CARMEL HIGHLANDS — Today’s topic involves vacations. Not the importance of having time off to rest, relax and rejuvenate, although that’s important. No, I’m writing today about writing while you’re on vacation. Not the type of work-related writing this column represents, but a type of writing that allows you to better recall all the fun you had while you were on vacation.
I’m talking about journaling, but in a new way.
My wife Jill wrote about our adventures in a small journal she kept during one of our vacations a couple of years ago. It’s been nice to look back at that from time to time. Jill’s also an avid scrapbooker, so she’s taken mental and physical notes over the years to accompany any photos or memorabilia we may have collected along the way. It’s easy to flip though those pages – and those books – and get a real sense of the good times we have had.
The idea of keeping some sort of journal has its attractions, but I never really got into it. I guess that’s because I write for a living – at least I used to write for a living. Now I write from time to time as part of how I earn my living. So the notion of writing while I’m on vacation has never really taken hold. I do it when I have to – like now, in our room with a view of the ocean near sunset – but shun it otherwise. (Side note: If you have to work while you’re on vacation, I highly recommend doing so while overlooking the ocean.)
Jill will tell you – and I would tend to agree – that I’m pretty adept with my iPhone. I tell people that if I can do something on my iPhone, I will. I read and write email from my phone. I monitor my Twitter, Facebook, LinkedIn and other social media apps from my phone, logging in to the actual websites only when necessary or if I’m already using a computer. I read newspaper and magazine articles from various sources, and keep up with my interests, both personal and professional. I do some of my banking on my phone. I also use it as a phone, but in truth, in my hands, that’s far from its primary use.
I’ve toyed with the idea of a blog or a personal website as a place to record and flesh out my thoughts, or to document interesting aspects of my life, but it all seemed like more work to me.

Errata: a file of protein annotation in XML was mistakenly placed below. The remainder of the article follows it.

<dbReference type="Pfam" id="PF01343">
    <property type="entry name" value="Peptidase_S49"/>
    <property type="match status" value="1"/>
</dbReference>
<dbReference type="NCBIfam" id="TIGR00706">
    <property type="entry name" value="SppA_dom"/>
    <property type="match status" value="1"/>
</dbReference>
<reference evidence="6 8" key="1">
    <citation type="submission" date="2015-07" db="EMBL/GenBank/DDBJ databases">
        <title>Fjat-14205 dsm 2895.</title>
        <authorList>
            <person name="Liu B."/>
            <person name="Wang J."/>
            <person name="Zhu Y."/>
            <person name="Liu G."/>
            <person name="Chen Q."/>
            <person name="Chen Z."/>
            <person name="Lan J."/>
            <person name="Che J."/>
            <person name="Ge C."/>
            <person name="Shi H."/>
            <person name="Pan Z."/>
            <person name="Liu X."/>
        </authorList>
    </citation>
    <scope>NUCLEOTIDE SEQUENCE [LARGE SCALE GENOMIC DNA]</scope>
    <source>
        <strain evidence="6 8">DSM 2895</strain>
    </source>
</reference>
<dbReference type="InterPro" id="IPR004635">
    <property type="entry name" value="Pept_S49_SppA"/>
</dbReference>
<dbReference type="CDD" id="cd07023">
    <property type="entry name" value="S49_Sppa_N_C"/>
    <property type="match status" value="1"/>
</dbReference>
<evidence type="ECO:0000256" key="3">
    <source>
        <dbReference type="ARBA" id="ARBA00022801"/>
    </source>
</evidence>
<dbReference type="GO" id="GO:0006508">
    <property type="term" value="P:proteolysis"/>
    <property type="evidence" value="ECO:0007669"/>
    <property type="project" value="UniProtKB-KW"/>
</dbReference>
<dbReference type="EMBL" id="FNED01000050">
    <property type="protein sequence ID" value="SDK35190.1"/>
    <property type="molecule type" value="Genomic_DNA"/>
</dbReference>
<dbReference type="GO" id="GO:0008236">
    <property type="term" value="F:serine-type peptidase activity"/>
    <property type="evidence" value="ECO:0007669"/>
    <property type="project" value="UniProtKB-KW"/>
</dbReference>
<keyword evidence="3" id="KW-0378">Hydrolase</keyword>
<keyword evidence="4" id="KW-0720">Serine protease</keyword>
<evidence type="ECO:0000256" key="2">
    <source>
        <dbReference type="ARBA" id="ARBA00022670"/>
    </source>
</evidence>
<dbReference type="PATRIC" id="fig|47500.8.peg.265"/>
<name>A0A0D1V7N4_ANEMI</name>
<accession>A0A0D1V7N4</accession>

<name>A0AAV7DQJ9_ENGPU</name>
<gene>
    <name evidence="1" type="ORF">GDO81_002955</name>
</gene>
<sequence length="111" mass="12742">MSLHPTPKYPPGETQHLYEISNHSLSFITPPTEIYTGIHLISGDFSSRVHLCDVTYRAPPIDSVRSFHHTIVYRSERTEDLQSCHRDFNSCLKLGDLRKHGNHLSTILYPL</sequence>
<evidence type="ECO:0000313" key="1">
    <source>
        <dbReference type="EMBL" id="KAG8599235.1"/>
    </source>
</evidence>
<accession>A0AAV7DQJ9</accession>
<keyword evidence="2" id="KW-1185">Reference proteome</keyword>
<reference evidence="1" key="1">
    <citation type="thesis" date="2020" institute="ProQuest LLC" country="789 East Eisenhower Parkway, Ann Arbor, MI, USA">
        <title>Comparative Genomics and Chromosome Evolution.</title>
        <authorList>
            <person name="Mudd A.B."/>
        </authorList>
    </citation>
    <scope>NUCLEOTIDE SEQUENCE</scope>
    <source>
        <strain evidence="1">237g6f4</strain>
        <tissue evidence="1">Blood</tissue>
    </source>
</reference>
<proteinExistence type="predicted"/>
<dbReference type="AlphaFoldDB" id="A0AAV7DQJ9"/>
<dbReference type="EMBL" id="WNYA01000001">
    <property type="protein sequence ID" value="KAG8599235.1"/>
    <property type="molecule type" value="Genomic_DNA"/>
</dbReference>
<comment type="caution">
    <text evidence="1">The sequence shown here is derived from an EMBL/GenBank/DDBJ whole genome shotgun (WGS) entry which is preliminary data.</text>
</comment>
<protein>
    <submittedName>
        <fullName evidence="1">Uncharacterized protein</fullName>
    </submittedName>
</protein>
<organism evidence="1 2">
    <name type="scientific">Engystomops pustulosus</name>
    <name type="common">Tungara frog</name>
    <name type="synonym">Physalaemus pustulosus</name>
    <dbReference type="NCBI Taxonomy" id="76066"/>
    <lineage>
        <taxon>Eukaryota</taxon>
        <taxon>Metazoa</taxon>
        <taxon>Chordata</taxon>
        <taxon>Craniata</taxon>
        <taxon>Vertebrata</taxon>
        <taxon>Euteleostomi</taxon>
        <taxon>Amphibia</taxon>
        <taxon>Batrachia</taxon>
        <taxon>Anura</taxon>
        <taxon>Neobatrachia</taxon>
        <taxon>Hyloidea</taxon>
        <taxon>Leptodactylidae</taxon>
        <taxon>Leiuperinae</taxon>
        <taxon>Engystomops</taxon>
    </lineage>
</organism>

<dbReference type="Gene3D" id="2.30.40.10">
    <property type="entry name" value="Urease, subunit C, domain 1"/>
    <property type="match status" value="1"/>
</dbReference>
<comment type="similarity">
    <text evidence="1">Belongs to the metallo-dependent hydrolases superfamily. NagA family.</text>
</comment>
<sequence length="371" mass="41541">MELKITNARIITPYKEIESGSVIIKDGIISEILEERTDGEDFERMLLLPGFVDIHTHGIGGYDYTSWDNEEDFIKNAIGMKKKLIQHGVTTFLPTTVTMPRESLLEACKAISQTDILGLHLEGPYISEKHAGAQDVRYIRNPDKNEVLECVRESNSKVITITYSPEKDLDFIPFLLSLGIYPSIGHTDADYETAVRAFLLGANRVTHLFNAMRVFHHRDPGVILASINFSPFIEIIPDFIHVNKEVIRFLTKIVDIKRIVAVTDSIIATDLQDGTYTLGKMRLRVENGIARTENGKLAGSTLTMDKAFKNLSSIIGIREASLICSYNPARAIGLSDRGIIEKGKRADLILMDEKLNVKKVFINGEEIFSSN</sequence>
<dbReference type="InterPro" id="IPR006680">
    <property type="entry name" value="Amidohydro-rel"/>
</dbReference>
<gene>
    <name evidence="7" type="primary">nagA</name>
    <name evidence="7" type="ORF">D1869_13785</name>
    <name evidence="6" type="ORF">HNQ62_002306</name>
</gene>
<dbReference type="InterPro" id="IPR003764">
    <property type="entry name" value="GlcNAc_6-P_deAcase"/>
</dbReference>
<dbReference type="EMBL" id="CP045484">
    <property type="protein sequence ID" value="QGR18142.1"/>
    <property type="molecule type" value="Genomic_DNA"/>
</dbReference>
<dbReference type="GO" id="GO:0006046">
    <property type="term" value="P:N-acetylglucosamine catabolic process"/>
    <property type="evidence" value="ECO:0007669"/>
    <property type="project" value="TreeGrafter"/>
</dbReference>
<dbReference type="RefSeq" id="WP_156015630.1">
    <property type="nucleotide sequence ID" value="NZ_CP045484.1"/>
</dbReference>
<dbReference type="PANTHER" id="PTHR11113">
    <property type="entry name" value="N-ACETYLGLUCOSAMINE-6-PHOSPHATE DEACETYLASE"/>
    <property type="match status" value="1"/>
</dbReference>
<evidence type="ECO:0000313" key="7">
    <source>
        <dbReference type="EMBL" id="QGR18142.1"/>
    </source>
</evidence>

That’s no longer the case.
I’m using an app called Day One to document our vacation. It’s essentially a blogging tool without the online publishing component. I’m creating brief posts each day, sometimes several a day, to record what we’ve seen and done.
The software allows for tags, to help identify specific entries among many others. You can add a single photo to each entry, the location you’re writing from and a brief weather report. You can play a song on the device and record its details within the post. The software allows for minimal coding. You can add a header to each entry that displays as such, can italicize text or make it bold, and can create lists within an entry.
The main menu allows you to access your timeline, view your photos, view by tags, and look at entries through a calendar view. Individual entries can be sent out by email or through Twitter, printed, or saved in pdf format. That makes them great for scrapbooking – as Jill has already noticed.
It’s not everything I would want, but it’s close.
The software design makes it easy to create brief entries on a single topic. Lunch at a new place becomes its own entry, rather than one piece of a larger journal entry documenting the entire day. That makes it attractive for someone like me, who may wish to document certain things but doesn’t want to commit a great deal of time and energy to the task. These multiple short takes, taken together, cover a full day’s activities without having to create a long narrative.
It’s also given me something to write about for this space.
Should this endorsement of Day One go viral, I ask that the developers donate a portion of the accompanying financial bounty to a worthwhile charity, preferably one in Fairfield.
Reach Managing Editor Glen Faison at 427-6925 or firstname.lastname@example.org. Follow him in Twitter at www.twitter.com/GlenFaison.